Standard protocols were followed for sampling and analysis of seawater TA and DIC. YSI multiprobes were calibrated prior to each sampling with an accuracy of ±0.2°C for temperature and ±0.3 g kg-1 for salinity. The mean accuracy (TA±1.3 µmol kg-1, DIC ±1.6 µmol kg-1) and precision (TA±1.3 µmol kg-1, DIC ±1.4 µmol kg-1) of TA and DIC measurements were evaluated using certified reference materials (CRM) provided by the laboratory of A. Dickson at SIO and analyzed every 5 samples for DIC and ~10-15 samples for TA.


Processing Description

BCO-DMO Processing:
- formatted time to HH:MM;
- created ISO_DateTime_Local column from date and time fields provided.


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Related Publications

Courtney, T. A., De Carlo, E. H., Page, H. N., Bahr, K. D., Barro, A., Howins, N., … Andersson, A. J. (2017). Recovery of reef-scale calcification following a bleaching event in Kāne’ohe Bay, Hawai’i. Limnology and Oceanography Letters, 3(1), 1–9. doi:10.1002/lol2.10056
Dickson, A.G., Sabine, C.L. and Christian, J.R. (Eds.) 2007. Guide to best practices for ocean CO2 measurements. PICES Special Publication 3, 191 pp. ISBN: 1-897176-07-4. Handle: http://hdl.handle.net/11329/249. URL: https://www.nodc.noaa.gov/ocads/oceans/Handbook_2007.html

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Parameters

ParameterDescriptionUnits
sampleSample bottle number for table reference unitless
reefstatusReef status is either observed as ‘bleached’ or ‘recovery’ at the time of the survey unitless
dateDate of the survey in DD-Month-YYYY unitless
timeTime of survey in local time (GMT -10); 24-hour; formatted as HH:MMM unitless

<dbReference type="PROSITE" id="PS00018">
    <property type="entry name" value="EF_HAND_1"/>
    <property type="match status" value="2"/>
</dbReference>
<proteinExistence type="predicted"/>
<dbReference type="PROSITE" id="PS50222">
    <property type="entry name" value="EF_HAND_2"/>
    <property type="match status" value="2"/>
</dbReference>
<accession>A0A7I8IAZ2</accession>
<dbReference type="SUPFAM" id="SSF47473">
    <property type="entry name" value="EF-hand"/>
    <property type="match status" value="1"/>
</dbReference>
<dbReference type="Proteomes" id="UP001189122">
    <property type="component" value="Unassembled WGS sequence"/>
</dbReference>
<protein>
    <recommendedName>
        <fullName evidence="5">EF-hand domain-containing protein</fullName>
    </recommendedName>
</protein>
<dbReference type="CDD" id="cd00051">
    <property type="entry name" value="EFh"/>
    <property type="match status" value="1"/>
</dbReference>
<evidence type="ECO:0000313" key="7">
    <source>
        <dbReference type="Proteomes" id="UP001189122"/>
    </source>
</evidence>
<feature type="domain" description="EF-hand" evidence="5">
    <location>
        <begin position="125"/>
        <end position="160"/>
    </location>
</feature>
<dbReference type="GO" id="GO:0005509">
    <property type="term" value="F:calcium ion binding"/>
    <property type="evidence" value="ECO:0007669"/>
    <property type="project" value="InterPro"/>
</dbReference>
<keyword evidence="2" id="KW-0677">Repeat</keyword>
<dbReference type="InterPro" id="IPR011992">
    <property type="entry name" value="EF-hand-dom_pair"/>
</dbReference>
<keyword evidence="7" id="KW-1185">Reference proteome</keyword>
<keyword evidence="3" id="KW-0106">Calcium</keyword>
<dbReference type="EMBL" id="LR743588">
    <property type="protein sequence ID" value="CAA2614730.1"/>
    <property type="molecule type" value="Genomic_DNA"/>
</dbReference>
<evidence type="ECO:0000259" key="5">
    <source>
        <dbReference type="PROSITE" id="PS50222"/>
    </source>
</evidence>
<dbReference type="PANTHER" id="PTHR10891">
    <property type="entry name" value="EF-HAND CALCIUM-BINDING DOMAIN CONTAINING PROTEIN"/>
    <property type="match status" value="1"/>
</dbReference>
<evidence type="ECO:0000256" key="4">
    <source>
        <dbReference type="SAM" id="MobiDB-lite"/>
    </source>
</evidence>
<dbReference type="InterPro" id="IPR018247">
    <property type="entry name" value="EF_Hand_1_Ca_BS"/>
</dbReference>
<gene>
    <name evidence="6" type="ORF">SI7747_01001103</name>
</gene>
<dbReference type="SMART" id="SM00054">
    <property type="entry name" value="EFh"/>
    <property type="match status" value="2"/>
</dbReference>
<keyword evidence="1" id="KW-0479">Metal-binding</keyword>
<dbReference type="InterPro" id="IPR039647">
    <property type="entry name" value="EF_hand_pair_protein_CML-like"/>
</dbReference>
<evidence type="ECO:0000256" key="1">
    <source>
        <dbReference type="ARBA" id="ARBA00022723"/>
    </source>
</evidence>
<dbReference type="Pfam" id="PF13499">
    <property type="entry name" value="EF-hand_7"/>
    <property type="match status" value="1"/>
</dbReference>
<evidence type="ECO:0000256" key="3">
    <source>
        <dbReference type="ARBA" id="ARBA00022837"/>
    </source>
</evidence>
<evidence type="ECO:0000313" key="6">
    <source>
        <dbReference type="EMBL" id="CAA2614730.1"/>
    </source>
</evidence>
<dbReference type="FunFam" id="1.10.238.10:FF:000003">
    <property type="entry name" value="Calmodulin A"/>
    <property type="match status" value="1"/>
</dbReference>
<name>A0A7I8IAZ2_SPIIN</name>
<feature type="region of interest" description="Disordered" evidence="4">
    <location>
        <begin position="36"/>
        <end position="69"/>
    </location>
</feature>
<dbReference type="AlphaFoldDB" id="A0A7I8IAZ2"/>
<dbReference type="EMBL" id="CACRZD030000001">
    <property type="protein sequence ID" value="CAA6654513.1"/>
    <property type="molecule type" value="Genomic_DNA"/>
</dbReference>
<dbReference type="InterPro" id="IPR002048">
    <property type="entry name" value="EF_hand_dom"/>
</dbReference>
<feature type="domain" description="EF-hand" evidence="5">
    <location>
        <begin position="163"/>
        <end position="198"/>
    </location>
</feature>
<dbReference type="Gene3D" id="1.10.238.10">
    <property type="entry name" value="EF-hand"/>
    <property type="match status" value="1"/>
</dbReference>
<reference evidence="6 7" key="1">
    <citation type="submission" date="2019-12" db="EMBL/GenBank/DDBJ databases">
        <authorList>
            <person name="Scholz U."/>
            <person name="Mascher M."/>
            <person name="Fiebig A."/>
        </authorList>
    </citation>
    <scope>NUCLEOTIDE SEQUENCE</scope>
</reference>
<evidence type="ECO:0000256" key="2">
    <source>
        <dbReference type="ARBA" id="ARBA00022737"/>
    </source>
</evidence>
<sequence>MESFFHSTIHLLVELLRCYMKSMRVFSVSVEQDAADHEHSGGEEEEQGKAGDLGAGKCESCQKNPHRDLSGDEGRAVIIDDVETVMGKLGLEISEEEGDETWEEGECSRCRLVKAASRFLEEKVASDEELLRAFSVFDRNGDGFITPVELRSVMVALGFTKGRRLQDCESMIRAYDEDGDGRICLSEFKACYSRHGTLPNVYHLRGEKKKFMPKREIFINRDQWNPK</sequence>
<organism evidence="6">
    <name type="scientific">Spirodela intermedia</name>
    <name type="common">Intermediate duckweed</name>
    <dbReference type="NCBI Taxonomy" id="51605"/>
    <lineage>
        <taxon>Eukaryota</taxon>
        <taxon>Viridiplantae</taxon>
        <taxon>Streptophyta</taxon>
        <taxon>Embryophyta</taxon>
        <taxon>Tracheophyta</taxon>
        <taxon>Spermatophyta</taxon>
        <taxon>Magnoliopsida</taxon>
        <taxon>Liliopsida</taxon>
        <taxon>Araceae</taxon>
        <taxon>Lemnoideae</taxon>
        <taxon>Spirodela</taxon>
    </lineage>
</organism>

latLatitude of survey station decimal degrees
longLongitude of survey station decimal degrees
tempTemperature of seawater degrees Celsius
salSalinity of seawater psu
taTotal alkalinity of seawater micromoles per kilogram (umol/kg)
dicDissolved inorganic carbon of seawater micromoles per kilogram (umol/kg)
ISO_DateTime_LocalDate and time of survey formatted to ISO8601 standard: yyyy-mm-ddThh:mm-hh:mm unitless


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Instruments

Dataset-specific Instrument Name
Handheld YSI multi probes
Generic Instrument Name
Water Quality Multiprobe
Dataset-specific Description
YSI Handheld Multiparameter Instruments were used to measure in situ temperature (accuracy ± 0.15°C), salinity (accuracy ± 1%), DO_mg (accuracy ± 2%), and DO_% (accuracy ± 2%). Instrument models used: October 2015: YSI 6600 V2; June 2016, November 2016: YSI Professional Plus; February 2017: YSI 556.
Generic Instrument Description
An instrument which measures multiple water quality parameters based on the sensor configuration.

Dataset-specific Instrument Name
Open-cell potentiometric acid titration system
Generic Instrument Name
Automatic titrator
Dataset-specific Description